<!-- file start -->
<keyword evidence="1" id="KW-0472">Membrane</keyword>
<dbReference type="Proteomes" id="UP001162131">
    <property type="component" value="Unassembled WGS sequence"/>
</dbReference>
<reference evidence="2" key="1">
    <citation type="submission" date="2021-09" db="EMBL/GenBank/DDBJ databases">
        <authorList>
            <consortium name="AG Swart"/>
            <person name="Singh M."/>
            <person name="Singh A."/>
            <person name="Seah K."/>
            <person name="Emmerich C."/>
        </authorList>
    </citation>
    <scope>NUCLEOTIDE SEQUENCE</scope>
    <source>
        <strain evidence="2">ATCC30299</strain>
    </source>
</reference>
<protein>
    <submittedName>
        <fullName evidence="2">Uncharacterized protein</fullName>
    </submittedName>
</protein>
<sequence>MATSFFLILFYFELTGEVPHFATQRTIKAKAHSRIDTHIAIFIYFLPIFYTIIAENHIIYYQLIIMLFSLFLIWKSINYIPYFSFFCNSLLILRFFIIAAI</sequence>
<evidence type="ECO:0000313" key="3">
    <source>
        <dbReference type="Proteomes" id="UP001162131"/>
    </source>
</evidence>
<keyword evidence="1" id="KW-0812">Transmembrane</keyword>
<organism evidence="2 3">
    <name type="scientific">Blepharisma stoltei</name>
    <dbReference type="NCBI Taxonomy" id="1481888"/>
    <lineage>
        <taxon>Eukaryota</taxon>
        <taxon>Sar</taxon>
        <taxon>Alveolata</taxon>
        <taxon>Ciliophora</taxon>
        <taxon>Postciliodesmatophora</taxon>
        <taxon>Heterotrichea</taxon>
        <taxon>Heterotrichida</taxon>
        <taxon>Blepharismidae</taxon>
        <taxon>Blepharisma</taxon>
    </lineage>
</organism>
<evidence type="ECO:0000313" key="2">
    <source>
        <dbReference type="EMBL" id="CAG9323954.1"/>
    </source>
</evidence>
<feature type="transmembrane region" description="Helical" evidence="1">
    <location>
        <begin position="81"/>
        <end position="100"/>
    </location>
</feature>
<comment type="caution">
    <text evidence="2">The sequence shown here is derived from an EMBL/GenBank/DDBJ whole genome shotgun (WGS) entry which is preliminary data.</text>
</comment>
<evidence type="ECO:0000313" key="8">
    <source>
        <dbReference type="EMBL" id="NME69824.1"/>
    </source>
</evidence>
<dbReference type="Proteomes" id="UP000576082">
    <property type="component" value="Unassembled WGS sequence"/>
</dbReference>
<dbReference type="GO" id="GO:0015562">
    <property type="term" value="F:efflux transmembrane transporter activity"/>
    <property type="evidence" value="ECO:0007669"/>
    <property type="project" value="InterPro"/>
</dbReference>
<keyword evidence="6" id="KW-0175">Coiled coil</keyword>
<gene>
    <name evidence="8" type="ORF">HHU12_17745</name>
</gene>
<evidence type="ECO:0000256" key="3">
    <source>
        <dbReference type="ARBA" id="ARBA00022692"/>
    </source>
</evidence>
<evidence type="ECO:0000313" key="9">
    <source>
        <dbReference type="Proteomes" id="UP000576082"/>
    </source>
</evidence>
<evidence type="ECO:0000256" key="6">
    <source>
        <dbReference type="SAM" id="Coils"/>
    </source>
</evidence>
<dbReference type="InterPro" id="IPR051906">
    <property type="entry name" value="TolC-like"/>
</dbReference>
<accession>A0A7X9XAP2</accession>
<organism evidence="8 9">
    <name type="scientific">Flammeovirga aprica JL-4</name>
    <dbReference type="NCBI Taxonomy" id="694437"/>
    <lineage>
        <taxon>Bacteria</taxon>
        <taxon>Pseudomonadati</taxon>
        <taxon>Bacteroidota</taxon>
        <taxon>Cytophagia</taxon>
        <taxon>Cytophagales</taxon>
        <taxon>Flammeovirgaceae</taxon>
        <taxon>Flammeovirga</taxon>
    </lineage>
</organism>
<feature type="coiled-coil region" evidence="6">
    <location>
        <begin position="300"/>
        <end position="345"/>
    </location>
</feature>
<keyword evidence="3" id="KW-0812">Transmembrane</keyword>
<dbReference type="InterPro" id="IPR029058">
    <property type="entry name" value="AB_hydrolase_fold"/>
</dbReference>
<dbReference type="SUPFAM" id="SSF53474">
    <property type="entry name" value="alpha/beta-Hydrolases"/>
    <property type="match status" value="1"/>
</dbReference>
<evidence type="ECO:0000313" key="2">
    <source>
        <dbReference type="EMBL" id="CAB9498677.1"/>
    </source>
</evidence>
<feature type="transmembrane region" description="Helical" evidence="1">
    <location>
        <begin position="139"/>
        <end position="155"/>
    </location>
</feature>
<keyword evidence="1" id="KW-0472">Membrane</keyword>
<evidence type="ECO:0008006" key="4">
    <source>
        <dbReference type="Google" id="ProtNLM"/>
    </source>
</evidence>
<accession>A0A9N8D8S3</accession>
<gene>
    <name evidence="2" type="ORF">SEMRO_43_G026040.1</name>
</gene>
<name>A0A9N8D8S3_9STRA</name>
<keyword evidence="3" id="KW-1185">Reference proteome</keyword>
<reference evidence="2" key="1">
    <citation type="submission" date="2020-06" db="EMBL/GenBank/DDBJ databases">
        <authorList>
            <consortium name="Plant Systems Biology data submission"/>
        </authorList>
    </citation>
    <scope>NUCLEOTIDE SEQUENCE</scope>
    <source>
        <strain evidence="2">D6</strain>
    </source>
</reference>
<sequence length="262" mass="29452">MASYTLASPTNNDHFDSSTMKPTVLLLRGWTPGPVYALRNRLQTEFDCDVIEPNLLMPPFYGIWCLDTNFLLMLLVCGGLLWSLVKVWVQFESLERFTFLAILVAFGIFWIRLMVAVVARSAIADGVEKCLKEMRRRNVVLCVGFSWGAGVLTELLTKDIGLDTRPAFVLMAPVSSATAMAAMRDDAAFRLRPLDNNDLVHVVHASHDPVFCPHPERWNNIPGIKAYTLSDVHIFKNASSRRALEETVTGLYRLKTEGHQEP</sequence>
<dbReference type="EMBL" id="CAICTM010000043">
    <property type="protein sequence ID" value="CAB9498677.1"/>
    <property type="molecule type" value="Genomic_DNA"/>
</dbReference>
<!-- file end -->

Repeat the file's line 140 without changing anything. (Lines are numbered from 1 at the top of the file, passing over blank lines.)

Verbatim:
</evidence>